Despite popular hysterics over the role of violent videogames in the decline of society's moral fabric, Patrick Kierkegaard of the University of Essex says there is little scientific evidence that modern games are "anything but harmless."
The article, published in the International Journal of Liability and Scientific Inquiry, says contemporary videogames become more realistically violent with each passing year, with award-winning titles like the Grand Theft Auto series embracing "murder, theft and destruction on every imaginable level." A EurekAlert! article describing the report says "media scare stories" and some research reports would seem to back up claims that virtual violence leads to real-world violence.
But Kierkegaard's examination of a range of studies and research papers going back to the early 1980s found that while support for the theory is widespread, there is no obvious link between real-world violence statistics and the growth of videogames as a popular form of entertainment, and that if anything, the effect appears to be the exact opposite. "Violent crime, particularly among the young, has decreased dramatically since the early 1990s, while videogames have steadily increased in popularity and use," he said.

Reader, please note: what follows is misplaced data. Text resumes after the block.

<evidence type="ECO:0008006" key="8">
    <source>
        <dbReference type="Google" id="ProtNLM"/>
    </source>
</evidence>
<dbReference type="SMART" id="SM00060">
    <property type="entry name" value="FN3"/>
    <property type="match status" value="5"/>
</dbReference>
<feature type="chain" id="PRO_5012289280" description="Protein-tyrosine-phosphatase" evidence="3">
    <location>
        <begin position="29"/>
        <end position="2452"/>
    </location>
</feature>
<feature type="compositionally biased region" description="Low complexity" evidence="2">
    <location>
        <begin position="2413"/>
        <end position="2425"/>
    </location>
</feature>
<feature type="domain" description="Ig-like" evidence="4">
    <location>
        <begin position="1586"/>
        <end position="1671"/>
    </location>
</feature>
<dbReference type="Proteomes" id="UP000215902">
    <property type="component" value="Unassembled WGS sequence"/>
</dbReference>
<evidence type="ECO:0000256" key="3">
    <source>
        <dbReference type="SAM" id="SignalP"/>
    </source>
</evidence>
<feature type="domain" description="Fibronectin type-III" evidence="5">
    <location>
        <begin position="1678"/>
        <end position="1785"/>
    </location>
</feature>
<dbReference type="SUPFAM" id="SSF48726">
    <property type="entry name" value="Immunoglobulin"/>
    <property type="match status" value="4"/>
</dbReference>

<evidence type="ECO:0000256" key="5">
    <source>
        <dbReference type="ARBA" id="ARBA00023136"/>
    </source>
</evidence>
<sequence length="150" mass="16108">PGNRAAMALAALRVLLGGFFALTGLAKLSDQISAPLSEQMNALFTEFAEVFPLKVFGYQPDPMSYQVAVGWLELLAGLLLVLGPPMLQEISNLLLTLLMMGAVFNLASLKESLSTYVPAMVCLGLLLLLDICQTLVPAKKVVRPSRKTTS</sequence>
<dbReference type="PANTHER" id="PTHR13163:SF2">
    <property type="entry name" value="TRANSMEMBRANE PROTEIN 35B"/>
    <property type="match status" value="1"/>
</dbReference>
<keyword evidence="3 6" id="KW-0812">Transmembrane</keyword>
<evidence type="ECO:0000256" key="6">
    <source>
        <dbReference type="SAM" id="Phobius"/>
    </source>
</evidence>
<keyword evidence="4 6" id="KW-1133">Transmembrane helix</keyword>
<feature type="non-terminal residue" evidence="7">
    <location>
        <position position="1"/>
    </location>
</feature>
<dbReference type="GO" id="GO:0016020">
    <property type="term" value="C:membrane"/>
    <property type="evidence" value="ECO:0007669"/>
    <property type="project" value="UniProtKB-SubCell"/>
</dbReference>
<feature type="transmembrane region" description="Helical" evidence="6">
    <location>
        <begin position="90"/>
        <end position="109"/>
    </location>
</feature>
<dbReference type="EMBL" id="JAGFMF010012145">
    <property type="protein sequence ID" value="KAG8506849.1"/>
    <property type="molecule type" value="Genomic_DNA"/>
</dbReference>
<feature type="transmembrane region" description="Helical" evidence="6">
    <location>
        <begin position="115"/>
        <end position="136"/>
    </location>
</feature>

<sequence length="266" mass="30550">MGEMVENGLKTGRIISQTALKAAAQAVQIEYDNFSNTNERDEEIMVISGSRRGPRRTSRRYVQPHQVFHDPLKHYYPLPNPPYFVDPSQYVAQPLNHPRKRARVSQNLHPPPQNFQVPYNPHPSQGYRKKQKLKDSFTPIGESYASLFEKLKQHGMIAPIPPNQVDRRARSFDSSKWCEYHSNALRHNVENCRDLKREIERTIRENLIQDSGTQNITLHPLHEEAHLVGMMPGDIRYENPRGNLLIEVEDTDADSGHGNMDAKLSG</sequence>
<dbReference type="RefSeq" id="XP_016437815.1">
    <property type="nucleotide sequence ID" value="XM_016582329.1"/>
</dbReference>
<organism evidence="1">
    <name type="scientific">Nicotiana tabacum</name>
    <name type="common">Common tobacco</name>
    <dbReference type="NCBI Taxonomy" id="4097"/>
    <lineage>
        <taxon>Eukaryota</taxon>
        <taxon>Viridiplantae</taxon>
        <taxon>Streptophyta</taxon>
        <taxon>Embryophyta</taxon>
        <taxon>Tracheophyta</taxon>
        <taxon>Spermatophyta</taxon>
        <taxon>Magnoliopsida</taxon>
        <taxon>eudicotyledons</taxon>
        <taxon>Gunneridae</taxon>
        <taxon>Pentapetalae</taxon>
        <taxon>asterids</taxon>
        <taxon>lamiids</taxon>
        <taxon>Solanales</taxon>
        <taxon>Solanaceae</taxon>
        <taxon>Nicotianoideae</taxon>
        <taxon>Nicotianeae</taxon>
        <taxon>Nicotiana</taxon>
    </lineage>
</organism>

"For example, in 2005 there were 1,360,088 violent crimes reported in the U.S.A. compared with 1,423,677 the year before. With millions of sales of violent games, the world should be seeing an epidemic of violence. Instead, violence has declined."
He said it's possible for certain types of videogames to influence emotions, behaviors and attitudes, but pointed out that books can have the same effect, encouraging violent behavior in those already predisposed to violence. Adding that research in the field is inconclusive, Kierkegaard said the inherent biases of many of the studies he examined indicated a need for more detailed research into the psychological impact of videogames.